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“ Changes in HIPAA—related to disaster recovery—have

— Michael Leonard, Senior Health Care Product Manager, Iron Mountain Inc.

certainly helped make cloud storage more attractive to help organizations meet their obligations.


“Changes in HIPAA—related to disaster recovery—have certainly helped make cloud storage more attractive to help organizations meet their obligations,” Michael Leonard, Iron Mountain Inc. senior health care product manager, said in an email.

“Customers have spent a couple of years getting better educated about the benefits and risks of cloud-based solutions. We believe there is a much better understanding of the issues and a greater comfort level with security in the cloud. Other industries have moved more quickly towards adoption of cloud services and, with success demonstrated in other industries, healthcare customers have taken notice.”

Many Reasons, Many Advantages Iron Mountain is seeing the adoption of cloud storage services growing among healthcare customers of all sizes. There are different reasons for adopting the technology depending on the size of the organization, Leonard noted.

Smaller organizations are struggling with storage management issues and limited resources; they solve storage management issues by utilizing cloud vendors. Larger organizations may be struggling with similar issues, but they are also looking to consolidate similar information from discrete sources (such as several flavors of PACS), sharing that data across the organization, and improving their disaster recovery processes.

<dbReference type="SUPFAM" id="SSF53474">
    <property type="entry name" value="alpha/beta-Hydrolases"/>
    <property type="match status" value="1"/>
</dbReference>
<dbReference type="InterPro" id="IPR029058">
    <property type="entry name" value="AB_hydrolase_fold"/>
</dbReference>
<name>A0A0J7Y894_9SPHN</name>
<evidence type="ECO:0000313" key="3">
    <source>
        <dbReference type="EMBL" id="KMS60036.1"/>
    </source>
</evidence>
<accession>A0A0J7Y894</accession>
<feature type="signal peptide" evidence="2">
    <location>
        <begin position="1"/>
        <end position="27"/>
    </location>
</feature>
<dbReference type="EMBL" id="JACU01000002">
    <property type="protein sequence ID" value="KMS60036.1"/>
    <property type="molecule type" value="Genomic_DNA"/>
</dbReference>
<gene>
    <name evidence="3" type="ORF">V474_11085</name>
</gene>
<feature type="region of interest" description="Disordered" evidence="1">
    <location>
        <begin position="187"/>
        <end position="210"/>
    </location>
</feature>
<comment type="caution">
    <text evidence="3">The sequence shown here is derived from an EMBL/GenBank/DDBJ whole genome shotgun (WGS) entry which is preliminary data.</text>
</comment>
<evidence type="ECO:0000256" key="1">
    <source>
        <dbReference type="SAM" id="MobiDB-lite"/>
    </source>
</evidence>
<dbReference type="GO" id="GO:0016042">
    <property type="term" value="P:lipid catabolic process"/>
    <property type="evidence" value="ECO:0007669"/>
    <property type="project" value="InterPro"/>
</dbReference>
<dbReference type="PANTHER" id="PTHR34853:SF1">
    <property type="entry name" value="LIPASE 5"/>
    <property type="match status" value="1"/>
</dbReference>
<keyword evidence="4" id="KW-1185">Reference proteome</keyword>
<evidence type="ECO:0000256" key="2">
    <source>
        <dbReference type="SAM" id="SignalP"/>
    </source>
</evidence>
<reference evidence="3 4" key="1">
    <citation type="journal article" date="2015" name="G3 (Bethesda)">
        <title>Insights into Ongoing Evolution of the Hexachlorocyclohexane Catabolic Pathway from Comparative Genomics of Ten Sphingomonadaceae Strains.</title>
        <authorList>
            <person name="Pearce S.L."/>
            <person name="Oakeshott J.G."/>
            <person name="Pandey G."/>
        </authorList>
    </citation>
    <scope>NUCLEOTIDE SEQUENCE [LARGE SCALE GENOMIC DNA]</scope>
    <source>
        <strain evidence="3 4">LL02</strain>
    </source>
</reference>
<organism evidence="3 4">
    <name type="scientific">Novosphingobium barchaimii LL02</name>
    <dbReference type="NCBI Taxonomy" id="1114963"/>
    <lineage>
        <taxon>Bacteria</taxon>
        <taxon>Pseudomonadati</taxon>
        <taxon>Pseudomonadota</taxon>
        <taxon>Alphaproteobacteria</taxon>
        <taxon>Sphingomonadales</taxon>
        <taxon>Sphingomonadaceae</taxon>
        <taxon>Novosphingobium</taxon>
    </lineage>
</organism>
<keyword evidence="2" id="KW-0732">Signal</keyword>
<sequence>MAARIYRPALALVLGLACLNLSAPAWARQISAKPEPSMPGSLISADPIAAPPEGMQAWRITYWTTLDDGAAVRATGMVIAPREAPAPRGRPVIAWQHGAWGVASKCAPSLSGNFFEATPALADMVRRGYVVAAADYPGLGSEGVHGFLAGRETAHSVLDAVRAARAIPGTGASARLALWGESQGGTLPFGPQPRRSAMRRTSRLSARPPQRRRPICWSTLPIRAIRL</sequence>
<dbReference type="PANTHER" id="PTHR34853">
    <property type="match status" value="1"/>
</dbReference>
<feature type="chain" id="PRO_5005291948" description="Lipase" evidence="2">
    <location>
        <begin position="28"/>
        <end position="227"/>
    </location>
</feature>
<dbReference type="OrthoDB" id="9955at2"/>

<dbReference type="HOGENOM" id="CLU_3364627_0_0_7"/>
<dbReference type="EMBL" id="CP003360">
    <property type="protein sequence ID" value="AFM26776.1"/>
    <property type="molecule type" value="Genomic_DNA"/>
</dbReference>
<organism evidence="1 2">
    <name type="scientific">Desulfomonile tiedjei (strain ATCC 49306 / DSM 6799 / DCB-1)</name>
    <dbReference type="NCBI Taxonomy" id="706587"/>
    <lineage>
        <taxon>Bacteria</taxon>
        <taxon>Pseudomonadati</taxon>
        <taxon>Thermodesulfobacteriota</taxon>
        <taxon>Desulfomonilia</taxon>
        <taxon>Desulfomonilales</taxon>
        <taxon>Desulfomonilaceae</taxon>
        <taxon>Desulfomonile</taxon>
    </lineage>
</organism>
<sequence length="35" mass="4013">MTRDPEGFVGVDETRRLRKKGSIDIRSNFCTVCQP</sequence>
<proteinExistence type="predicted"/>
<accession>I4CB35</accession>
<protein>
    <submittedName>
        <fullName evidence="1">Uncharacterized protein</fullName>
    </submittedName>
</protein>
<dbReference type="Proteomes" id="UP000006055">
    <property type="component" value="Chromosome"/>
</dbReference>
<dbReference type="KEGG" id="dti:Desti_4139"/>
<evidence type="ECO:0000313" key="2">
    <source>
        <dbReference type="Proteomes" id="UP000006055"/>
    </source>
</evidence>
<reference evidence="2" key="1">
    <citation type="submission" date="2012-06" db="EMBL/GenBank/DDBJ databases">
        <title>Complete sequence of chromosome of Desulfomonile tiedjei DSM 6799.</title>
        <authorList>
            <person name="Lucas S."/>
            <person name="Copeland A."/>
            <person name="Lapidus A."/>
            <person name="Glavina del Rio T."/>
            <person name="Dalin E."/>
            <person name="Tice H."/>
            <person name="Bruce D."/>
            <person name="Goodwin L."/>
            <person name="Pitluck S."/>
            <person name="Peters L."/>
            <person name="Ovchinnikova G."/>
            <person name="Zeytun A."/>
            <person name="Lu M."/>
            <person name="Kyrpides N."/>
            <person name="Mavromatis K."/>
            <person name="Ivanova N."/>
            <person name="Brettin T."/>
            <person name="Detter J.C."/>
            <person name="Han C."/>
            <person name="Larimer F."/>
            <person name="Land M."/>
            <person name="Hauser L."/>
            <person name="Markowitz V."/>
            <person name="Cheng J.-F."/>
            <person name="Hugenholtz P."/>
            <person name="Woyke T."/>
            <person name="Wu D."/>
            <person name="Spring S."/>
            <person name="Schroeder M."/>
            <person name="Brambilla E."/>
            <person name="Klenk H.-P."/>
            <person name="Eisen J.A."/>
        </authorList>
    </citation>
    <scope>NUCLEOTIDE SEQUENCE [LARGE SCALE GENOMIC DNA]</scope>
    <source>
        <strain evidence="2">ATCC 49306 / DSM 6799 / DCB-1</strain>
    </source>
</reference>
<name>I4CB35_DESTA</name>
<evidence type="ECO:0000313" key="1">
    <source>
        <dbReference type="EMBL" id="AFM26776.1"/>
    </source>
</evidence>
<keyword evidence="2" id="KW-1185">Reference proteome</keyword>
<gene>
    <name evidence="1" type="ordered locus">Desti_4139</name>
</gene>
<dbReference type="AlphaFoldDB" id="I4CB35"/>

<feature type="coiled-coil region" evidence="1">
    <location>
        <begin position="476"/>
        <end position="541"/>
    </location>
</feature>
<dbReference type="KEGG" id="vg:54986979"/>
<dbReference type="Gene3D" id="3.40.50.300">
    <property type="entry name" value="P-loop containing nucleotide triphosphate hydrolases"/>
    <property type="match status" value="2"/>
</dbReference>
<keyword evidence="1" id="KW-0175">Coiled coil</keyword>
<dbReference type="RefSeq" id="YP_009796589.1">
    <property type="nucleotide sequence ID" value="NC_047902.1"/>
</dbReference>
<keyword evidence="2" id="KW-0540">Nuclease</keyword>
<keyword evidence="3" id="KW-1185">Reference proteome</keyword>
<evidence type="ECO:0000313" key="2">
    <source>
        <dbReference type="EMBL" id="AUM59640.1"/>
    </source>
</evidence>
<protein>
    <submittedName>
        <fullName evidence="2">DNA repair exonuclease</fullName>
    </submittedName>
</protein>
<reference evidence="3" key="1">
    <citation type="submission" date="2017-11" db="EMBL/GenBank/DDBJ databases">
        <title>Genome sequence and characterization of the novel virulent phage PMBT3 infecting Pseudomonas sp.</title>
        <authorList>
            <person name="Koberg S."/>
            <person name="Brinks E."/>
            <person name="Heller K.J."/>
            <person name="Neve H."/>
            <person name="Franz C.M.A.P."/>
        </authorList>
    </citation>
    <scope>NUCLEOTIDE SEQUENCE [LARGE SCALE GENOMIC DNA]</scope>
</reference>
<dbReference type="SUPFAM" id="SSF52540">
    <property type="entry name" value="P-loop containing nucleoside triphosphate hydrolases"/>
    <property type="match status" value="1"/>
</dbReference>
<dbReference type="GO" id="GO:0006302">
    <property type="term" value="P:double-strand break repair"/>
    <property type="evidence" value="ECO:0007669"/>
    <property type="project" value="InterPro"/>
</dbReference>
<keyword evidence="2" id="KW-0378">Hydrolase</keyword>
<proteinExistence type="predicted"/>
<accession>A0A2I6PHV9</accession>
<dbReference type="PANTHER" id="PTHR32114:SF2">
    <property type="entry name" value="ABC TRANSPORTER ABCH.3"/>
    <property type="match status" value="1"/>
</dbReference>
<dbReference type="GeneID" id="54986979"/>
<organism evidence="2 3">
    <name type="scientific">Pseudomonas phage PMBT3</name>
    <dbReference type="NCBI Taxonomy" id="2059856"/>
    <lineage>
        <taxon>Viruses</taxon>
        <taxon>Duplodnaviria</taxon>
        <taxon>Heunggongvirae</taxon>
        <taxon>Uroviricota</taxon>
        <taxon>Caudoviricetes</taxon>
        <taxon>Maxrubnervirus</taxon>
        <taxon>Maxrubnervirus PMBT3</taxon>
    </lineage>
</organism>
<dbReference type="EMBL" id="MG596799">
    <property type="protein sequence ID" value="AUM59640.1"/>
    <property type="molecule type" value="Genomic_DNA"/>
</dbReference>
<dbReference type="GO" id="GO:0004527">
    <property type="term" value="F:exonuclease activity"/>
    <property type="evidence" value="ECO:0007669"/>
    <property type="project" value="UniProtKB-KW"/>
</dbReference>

Speed vs. Storage If a rural healthcare setting is already served well by an existing regional wide area network, storing data in a private health care cloud—essentially, a regional WAN with firewalled virtual storage—doesn’t yet make sense. That’s according to Cavett Otis, IT director at Imaging Associates of North Mississippi Magnolia (IANMM), a regional radiology practice headquartered in Tupelo, Mississippi, and serving northeast Mississippi and south-central Tennessee.

So far, IANMM—which interprets up to 120 studies a day across 6 hospitals, 2 imaging centers, and several other locations—is coping in-house with the rising storage needs new imaging technologies require.

On the other hand, bandwidth is a bigger problem for the radiology practice, Otis said. Speed is critical because it affects turnaround time for radiologists reading images, which in turn affects a hospital’s ability to determine whether to treat or transfer a patient.

IANMM solved its bandwidth problems by implementing WAN optimization. In some of the smaller towns the company serves, it’s already on the fastest possible DSL throughput speeds. Laying a proprietary T1 line would be the only way to increase bandwidth, and it would be cost-prohibitive—so tuning up existing infrastructure was the only realistic choice.

Keep Your Head in the Clouds

And Your Data on Demand Cloud computing delivers IT as a service through the use of the Internet and technology such as virtual machines to share software and hardware. One of the most common reasons organizations consider cloud computing is to reduce TCO and minimize IT infrastructure investments. Using the cloud, you can deliver IT services more efficiently, simplify provisioning and deployment, and rapidly scale to meet your unique needs.


 Public Cloud: IT services shared by multiple organizations, managed by an external provider

 Private Cloud: Pooled internal resources of a single organization, delivered on demand

 Hybrid Cloud: An organization’s use of a mix of private and public cloud infrastructures

Call your Account Manager today to learn more about how cloud computing can benefit your organization.




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